In proceedings of the 37th International Symposium on Microarchitecture, December 2004.
Buffer overflow vulnerabilities are currently the most prevalent security vulnerability; they are responsible for over half of the CERT advisories issued in the last three years. Since many attacks exploit buffer overflow vulnerabilities, techniques that prevent buffer overflow attacks would greatly increase the difficulty of writing a new worm.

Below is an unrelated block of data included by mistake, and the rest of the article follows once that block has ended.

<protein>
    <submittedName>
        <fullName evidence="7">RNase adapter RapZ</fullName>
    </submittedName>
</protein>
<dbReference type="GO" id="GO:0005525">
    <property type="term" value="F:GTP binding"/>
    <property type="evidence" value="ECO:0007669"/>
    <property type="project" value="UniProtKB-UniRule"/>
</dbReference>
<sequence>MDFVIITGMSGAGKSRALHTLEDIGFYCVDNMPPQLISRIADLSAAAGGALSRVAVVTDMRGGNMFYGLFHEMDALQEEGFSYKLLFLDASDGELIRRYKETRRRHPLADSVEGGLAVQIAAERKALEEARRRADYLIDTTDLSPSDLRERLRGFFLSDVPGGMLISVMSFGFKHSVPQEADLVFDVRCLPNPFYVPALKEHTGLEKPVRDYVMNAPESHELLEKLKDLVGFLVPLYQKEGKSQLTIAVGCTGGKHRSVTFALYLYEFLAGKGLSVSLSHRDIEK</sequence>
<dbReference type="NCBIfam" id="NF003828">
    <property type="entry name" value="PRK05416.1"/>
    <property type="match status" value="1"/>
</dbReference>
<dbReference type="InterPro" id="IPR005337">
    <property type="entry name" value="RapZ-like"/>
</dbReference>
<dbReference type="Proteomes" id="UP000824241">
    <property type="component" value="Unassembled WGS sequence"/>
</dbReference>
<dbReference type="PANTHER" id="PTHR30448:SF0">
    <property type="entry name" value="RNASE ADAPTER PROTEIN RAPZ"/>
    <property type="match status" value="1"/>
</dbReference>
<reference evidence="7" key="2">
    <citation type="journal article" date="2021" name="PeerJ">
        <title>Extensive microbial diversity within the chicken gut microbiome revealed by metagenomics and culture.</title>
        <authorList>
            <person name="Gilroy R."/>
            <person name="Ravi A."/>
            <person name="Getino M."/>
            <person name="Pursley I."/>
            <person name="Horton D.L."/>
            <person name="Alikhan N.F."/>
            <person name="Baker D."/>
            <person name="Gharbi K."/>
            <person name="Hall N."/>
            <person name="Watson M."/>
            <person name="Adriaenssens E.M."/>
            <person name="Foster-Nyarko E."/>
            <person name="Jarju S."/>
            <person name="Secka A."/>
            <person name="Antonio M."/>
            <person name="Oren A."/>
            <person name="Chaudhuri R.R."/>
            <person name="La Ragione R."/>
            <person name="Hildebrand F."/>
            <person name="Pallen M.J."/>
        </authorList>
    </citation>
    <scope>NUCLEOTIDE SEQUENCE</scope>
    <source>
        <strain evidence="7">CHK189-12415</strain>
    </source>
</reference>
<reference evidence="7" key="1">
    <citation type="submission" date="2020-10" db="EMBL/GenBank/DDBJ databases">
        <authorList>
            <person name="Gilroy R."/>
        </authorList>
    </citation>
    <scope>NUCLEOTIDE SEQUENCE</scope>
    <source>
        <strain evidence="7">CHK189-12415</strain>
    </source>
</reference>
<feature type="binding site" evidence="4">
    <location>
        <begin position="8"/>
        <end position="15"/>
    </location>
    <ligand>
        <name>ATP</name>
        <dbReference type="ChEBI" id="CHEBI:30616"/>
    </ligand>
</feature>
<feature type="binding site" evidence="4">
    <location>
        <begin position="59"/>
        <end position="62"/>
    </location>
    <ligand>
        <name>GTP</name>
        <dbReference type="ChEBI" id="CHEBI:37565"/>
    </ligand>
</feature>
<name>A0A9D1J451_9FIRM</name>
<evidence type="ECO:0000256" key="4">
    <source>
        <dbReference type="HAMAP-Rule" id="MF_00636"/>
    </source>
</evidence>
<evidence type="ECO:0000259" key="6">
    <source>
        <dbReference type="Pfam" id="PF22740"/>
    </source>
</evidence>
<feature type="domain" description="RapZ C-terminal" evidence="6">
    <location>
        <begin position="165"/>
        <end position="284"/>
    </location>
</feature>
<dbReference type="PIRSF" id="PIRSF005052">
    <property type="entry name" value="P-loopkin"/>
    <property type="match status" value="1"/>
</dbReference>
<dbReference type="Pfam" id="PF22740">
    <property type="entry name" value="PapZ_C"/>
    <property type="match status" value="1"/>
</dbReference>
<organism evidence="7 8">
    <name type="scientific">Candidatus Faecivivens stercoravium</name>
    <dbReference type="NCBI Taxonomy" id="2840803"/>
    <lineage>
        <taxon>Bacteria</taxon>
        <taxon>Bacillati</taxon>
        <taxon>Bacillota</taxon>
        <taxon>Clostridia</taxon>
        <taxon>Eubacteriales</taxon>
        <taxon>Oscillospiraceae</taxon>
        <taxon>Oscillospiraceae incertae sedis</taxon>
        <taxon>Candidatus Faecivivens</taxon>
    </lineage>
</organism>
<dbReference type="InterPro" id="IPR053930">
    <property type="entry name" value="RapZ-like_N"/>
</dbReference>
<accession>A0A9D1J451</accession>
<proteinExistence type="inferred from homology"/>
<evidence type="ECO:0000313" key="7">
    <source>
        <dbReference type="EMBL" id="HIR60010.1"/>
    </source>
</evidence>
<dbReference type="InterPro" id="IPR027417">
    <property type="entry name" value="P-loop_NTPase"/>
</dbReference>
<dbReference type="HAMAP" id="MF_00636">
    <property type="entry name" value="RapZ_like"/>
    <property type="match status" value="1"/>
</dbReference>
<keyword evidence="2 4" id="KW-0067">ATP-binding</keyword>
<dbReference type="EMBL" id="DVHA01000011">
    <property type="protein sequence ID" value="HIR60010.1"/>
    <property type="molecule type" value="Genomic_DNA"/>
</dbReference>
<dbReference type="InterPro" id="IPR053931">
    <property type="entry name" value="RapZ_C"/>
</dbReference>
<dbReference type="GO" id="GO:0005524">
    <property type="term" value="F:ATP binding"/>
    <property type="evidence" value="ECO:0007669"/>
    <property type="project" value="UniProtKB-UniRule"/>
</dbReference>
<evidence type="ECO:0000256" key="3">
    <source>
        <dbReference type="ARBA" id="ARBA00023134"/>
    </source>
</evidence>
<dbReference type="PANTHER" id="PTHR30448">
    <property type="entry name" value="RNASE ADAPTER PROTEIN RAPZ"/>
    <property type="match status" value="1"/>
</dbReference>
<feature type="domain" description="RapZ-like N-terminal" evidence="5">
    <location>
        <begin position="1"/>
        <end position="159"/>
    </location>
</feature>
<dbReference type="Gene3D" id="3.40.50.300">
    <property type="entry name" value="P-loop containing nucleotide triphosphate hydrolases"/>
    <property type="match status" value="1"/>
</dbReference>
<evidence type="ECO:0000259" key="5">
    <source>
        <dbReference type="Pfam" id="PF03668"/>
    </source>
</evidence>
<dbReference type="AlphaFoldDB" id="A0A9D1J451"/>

This paper examines both software and hardware solutions for protecting code pointers from buffer overflow attacks. We first evaluate the performance overhead of the existing PointGuard software solution for protecting code pointers, and show that it can be applied using binary modification to protect return pointers on the stack. These software techniques guard against write attacks, but not read attacks, where an attacker is attempting to gain information about the pointer protection mechanism in order to later mount a write buffer attack. To address this, we examine encryption hardware to provide security for code pointers from read and write attacks. In addition, we show that pure software solutions can degrade program performance, and the light-weight encryption hardware techniques we examine can be used to provide protection with little performance overhead.